Sunday, August 13, 2006

On flair versus technique

Occasionally, a person who has inferior writing skills to mine will tell me that they don't have anything to learn from me because I am rules-bound and they are creative. The notion is that creativity is somehow damaged by learning how to write well technically. This is transparently rubbish. Most great writers are technically excellent and have read and studied writing hard. The difference between them and the unschooled is visible in their writing. I consider that the main ramification of my better understanding of technical side is that not only do I write better than the "creative" ones but I can tell them why too.

Just now, a friend of mine told me that they don't want to take part in my online workshop because they have nothing to learn from me. They implied that, because I am an editor, I am just a rules-bound mole, delving away in language to throw up molehills of boring, crusty old bollocks, whereas they, free from the constraints of learning how to write, could take flight. Naturally, this would have made more impact on me had it been true that the person in question really could write brilliantly, but as so often is the case with the "creative" types who think they cannot learn, it is not true.

Just so I'm not misunderstood, I'm not suggesting that a person must understand what they are doing to be able to do it. I'm rather pointing out that a technical review is a help when you are not able to do what you are trying to. Most of the "rules" of English are internalised in competent writers (many are of course the same as those of spoken English, and one rarely thinks of speakers as incompetent).

This is what I wrote to them:

You would understand writing better -- and be a much better writer for it -- if you understood that there is no opposition between "creativity" and "rules", because the "rules" are not constraints on creativity but part of the means for building it! They aren't either analogous to laws, or even road rules. They are more like the road than the rules for driving on it. And if I am helping people learn to write, I don't discuss their writing solely in terms of "rules" (although I focus on that when I am blogging about writing because I do not generally blog reviews or critiques, and I am interested in technical aspects of writing for obvious reasons). When I've reviewed your writing, I didn't discuss it with you in terms of the rules, rather, I focused on much broader ideas of how you communicate what you want to say (or don't), how you use register (or don't). Learning how to write is not a question of learning grammar but of learning how to mould your communication effectively. It's a rather small part of learning to write to learn good grammar, but a big part to learn why bad grammar is fucking up your message. If you compare writing with making music, grammar is like music theory. You may not know the "rules" of music theory, but if you disobey them, your music will, I'm sorry to say, not work.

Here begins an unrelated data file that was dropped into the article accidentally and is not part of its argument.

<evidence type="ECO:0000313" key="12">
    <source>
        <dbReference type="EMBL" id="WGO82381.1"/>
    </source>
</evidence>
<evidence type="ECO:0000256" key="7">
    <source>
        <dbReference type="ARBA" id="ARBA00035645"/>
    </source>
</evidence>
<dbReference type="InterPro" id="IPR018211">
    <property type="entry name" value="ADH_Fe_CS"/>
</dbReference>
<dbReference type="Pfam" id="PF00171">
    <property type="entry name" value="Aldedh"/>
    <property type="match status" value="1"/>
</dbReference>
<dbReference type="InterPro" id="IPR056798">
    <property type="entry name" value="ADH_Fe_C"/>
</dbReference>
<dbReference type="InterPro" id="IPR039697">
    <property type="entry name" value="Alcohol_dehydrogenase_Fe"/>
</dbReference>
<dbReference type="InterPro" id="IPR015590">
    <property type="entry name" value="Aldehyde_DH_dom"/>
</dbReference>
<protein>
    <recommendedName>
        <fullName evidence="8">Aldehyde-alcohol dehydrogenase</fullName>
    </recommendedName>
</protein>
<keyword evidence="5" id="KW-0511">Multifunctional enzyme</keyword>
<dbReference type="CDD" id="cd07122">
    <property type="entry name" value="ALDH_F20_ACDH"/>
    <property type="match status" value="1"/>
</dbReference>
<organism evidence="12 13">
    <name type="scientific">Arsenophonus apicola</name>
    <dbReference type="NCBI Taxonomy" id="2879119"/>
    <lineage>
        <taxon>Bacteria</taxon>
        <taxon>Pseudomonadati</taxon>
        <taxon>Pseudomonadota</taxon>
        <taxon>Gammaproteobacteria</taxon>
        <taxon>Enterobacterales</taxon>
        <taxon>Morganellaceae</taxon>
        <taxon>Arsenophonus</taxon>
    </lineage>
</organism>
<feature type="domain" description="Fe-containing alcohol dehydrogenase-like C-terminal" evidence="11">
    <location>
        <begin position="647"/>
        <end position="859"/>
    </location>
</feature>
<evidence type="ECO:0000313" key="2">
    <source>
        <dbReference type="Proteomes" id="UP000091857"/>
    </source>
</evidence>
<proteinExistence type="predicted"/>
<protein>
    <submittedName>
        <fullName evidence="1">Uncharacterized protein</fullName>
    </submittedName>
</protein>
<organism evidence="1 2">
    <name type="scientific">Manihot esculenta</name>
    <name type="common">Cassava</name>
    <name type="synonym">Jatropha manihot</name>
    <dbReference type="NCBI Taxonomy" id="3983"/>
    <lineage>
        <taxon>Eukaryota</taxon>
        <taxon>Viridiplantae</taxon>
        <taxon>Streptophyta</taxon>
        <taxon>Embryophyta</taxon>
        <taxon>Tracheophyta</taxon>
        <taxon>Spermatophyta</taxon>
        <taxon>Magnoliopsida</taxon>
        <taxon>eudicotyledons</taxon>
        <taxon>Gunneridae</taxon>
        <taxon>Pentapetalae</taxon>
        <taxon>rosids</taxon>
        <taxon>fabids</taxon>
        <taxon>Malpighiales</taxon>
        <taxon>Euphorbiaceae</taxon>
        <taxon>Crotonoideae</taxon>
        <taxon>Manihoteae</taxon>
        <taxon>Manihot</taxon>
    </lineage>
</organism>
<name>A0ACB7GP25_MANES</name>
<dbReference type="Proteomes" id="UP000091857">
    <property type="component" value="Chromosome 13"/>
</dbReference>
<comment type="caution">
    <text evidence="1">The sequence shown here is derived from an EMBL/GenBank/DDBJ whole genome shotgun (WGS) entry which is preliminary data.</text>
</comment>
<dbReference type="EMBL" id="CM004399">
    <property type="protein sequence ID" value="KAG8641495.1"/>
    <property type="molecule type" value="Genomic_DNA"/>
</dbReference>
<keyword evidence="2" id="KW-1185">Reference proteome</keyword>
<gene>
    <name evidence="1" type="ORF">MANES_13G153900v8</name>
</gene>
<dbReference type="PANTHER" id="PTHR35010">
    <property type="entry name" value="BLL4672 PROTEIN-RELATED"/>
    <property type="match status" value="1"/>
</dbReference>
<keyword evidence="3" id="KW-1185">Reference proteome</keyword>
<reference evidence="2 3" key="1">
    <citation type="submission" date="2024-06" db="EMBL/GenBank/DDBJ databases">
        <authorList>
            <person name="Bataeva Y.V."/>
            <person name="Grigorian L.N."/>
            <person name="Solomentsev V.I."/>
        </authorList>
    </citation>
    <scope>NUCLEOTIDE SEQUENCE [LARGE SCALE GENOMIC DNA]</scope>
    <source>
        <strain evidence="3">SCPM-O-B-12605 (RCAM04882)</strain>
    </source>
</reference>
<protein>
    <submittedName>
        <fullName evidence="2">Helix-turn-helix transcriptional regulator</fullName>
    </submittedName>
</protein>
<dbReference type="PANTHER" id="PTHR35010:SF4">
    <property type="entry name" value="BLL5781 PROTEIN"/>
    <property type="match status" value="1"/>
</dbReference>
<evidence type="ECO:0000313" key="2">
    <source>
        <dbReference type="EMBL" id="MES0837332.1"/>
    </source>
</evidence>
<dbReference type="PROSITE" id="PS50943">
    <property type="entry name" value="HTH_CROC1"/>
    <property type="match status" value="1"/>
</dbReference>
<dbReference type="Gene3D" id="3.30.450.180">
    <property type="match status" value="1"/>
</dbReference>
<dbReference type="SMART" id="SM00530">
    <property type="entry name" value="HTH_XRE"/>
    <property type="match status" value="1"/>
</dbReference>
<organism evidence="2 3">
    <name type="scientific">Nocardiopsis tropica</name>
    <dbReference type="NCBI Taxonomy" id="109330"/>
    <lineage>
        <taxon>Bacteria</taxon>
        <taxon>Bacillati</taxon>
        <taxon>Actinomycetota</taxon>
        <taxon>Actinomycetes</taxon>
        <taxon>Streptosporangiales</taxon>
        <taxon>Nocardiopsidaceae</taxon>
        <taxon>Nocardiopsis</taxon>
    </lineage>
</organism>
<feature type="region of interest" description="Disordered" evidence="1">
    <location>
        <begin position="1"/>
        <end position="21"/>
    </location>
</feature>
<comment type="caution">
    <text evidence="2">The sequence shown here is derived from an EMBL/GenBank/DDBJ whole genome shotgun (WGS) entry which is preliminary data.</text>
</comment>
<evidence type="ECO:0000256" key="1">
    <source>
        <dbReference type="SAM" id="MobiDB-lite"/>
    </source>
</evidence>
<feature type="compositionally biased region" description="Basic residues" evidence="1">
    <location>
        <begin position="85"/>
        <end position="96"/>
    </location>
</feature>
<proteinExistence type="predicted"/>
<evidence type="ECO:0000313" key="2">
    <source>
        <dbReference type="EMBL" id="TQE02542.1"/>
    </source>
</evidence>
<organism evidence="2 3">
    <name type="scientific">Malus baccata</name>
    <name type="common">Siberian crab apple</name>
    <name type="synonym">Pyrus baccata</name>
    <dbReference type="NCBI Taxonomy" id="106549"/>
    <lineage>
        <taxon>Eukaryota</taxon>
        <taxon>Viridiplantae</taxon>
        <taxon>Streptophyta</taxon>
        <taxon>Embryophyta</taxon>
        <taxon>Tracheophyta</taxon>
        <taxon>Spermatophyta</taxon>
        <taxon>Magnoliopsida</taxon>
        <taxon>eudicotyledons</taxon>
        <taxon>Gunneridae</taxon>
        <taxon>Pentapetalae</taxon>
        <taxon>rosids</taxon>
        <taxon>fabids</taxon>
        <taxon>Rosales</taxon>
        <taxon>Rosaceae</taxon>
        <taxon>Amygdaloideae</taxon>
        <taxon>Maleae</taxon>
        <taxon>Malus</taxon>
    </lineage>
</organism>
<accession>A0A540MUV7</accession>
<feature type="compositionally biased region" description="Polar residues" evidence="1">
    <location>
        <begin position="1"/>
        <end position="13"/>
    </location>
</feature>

I am not hurt or dismayed when someone claims that I can't possibly have an imagination, be creative or be an artist because I have a good technical understanding of English and use it to make a living. I simply consider that person to be ignorant of what makes good writing good and no surprise: you rarely hear that from someone who actually can write well. Good writers may have natural talent but they are aware that they had to nurture it, increase it and mature it.

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